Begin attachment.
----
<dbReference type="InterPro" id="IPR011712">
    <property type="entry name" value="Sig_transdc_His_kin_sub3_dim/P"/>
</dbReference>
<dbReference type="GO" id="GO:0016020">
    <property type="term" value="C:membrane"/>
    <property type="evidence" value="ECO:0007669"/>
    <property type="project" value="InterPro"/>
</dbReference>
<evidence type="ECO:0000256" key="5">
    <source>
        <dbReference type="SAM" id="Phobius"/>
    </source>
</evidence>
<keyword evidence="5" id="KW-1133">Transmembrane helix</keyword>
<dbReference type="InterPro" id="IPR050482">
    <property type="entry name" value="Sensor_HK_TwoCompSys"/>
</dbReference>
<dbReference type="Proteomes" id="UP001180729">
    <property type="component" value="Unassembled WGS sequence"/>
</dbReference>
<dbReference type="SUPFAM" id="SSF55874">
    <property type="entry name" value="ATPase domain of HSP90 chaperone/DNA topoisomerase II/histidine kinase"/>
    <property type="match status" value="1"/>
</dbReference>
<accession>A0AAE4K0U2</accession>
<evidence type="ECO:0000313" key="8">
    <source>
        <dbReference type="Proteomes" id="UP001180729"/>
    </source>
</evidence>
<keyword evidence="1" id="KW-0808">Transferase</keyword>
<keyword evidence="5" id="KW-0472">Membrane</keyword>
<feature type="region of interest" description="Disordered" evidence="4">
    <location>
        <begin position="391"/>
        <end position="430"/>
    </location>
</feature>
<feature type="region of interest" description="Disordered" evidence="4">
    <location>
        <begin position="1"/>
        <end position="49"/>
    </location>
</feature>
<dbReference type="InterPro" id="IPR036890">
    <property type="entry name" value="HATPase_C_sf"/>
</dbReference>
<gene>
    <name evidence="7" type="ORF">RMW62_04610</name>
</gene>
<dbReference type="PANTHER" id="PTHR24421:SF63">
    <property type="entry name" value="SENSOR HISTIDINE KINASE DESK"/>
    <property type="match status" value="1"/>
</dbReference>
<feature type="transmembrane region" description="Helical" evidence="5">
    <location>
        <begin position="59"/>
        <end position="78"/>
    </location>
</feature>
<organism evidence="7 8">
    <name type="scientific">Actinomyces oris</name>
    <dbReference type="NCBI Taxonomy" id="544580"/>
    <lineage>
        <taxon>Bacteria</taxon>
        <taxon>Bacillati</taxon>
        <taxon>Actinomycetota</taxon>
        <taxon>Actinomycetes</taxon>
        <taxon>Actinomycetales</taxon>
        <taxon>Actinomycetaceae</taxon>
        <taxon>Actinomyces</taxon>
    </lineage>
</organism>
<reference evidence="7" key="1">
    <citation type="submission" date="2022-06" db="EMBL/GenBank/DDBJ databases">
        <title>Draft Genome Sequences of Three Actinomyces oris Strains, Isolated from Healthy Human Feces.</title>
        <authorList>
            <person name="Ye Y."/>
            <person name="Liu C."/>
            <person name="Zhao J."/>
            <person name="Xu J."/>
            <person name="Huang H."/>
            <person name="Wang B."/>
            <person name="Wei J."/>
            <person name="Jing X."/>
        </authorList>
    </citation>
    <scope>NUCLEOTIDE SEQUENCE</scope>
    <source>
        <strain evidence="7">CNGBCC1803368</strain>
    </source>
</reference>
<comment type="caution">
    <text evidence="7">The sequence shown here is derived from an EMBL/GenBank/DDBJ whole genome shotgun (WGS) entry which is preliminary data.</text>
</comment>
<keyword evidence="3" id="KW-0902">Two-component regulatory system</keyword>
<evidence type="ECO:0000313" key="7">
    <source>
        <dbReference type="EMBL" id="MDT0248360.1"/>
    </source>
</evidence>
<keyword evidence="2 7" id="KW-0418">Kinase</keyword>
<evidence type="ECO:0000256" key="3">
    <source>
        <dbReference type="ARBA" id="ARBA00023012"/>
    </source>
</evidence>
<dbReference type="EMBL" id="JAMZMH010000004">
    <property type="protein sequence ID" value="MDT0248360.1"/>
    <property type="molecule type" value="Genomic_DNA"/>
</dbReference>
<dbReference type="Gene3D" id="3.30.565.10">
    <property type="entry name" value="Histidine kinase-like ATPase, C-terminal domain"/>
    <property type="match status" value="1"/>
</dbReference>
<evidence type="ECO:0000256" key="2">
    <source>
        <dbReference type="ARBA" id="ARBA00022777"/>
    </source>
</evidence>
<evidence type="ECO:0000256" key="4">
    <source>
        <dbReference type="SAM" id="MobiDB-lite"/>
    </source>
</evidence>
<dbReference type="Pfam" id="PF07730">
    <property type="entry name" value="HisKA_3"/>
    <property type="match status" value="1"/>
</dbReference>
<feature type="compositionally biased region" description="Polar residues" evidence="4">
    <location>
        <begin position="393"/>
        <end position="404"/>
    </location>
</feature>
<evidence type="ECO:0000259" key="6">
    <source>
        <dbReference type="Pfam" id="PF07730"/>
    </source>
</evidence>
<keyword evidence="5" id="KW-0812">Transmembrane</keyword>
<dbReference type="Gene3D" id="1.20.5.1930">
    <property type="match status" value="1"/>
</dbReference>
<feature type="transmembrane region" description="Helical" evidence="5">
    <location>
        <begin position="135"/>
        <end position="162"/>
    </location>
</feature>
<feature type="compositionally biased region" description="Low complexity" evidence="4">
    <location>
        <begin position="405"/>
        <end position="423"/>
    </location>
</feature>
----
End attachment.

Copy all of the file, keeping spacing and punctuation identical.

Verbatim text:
<dbReference type="InterPro" id="IPR011712">
    <property type="entry name" value="Sig_transdc_His_kin_sub3_dim/P"/>
</dbReference>
<dbReference type="GO" id="GO:0016020">
    <property type="term" value="C:membrane"/>
    <property type="evidence" value="ECO:0007669"/>
    <property type="project" value="InterPro"/>
</dbReference>
<evidence type="ECO:0000256" key="5">
    <source>
        <dbReference type="SAM" id="Phobius"/>
    </source>
</evidence>
<keyword evidence="5" id="KW-1133">Transmembrane helix</keyword>
<dbReference type="InterPro" id="IPR050482">
    <property type="entry name" value="Sensor_HK_TwoCompSys"/>
</dbReference>
<dbReference type="Proteomes" id="UP001180729">
    <property type="component" value="Unassembled WGS sequence"/>
</dbReference>
<dbReference type="SUPFAM" id="SSF55874">
    <property type="entry name" value="ATPase domain of HSP90 chaperone/DNA topoisomerase II/histidine kinase"/>
    <property type="match status" value="1"/>
</dbReference>
<accession>A0AAE4K0U2</accession>
<evidence type="ECO:0000313" key="8">
    <source>
        <dbReference type="Proteomes" id="UP001180729"/>
    </source>
</evidence>
<keyword evidence="1" id="KW-0808">Transferase</keyword>
<keyword evidence="5" id="KW-0472">Membrane</keyword>
<feature type="region of interest" description="Disordered" evidence="4">
    <location>
        <begin position="391"/>
        <end position="430"/>
    </location>
</feature>
<feature type="region of interest" description="Disordered" evidence="4">
    <location>
        <begin position="1"/>
        <end position="49"/>
    </location>
</feature>
<dbReference type="InterPro" id="IPR036890">
    <property type="entry name" value="HATPase_C_sf"/>
</dbReference>
<gene>
    <name evidence="7" type="ORF">RMW62_04610</name>
</gene>
<dbReference type="PANTHER" id="PTHR24421:SF63">
    <property type="entry name" value="SENSOR HISTIDINE KINASE DESK"/>
    <property type="match status" value="1"/>
</dbReference>
<feature type="transmembrane region" description="Helical" evidence="5">
    <location>
        <begin position="59"/>
        <end position="78"/>
    </location>
</feature>
<organism evidence="7 8">
    <name type="scientific">Actinomyces oris</name>
    <dbReference type="NCBI Taxonomy" id="544580"/>
    <lineage>
        <taxon>Bacteria</taxon>
        <taxon>Bacillati</taxon>
        <taxon>Actinomycetota</taxon>
        <taxon>Actinomycetes</taxon>
        <taxon>Actinomycetales</taxon>
        <taxon>Actinomycetaceae</taxon>
        <taxon>Actinomyces</taxon>
    </lineage>
</organism>
<reference evidence="7" key="1">
    <citation type="submission" date="2022-06" db="EMBL/GenBank/DDBJ databases">
        <title>Draft Genome Sequences of Three Actinomyces oris Strains, Isolated from Healthy Human Feces.</title>
        <authorList>
            <person name="Ye Y."/>
            <person name="Liu C."/>
            <person name="Zhao J."/>
            <person name="Xu J."/>
            <person name="Huang H."/>
            <person name="Wang B."/>
            <person name="Wei J."/>
            <person name="Jing X."/>
        </authorList>
    </citation>
    <scope>NUCLEOTIDE SEQUENCE</scope>
    <source>
        <strain evidence="7">CNGBCC1803368</strain>
    </source>
</reference>
<comment type="caution">
    <text evidence="7">The sequence shown here is derived from an EMBL/GenBank/DDBJ whole genome shotgun (WGS) entry which is preliminary data.</text>
</comment>
<keyword evidence="3" id="KW-0902">Two-component regulatory system</keyword>
<evidence type="ECO:0000313" key="7">
    <source>
        <dbReference type="EMBL" id="MDT0248360.1"/>
    </source>
</evidence>
<keyword evidence="2 7" id="KW-0418">Kinase</keyword>
<evidence type="ECO:0000256" key="3">
    <source>
        <dbReference type="ARBA" id="ARBA00023012"/>
    </source>
</evidence>
<dbReference type="EMBL" id="JAMZMH010000004">
    <property type="protein sequence ID" value="MDT0248360.1"/>
    <property type="molecule type" value="Genomic_DNA"/>
</dbReference>
<dbReference type="Gene3D" id="3.30.565.10">
    <property type="entry name" value="Histidine kinase-like ATPase, C-terminal domain"/>
    <property type="match status" value="1"/>
</dbReference>
<evidence type="ECO:0000256" key="2">
    <source>
        <dbReference type="ARBA" id="ARBA00022777"/>
    </source>
</evidence>
<evidence type="ECO:0000256" key="4">
    <source>
        <dbReference type="SAM" id="MobiDB-lite"/>
    </source>
</evidence>
<dbReference type="Pfam" id="PF07730">
    <property type="entry name" value="HisKA_3"/>
    <property type="match status" value="1"/>
</dbReference>
<feature type="compositionally biased region" description="Polar residues" evidence="4">
    <location>
        <begin position="393"/>
        <end position="404"/>
    </location>
</feature>
<evidence type="ECO:0000259" key="6">
    <source>
        <dbReference type="Pfam" id="PF07730"/>
    </source>
</evidence>
<keyword evidence="5" id="KW-0812">Transmembrane</keyword>
<dbReference type="Gene3D" id="1.20.5.1930">
    <property type="match status" value="1"/>
</dbReference>
<feature type="transmembrane region" description="Helical" evidence="5">
    <location>
        <begin position="135"/>
        <end position="162"/>
    </location>
</feature>
<feature type="compositionally biased region" description="Low complexity" evidence="4">
    <location>
        <begin position="405"/>
        <end position="423"/>
    </location>
</feature>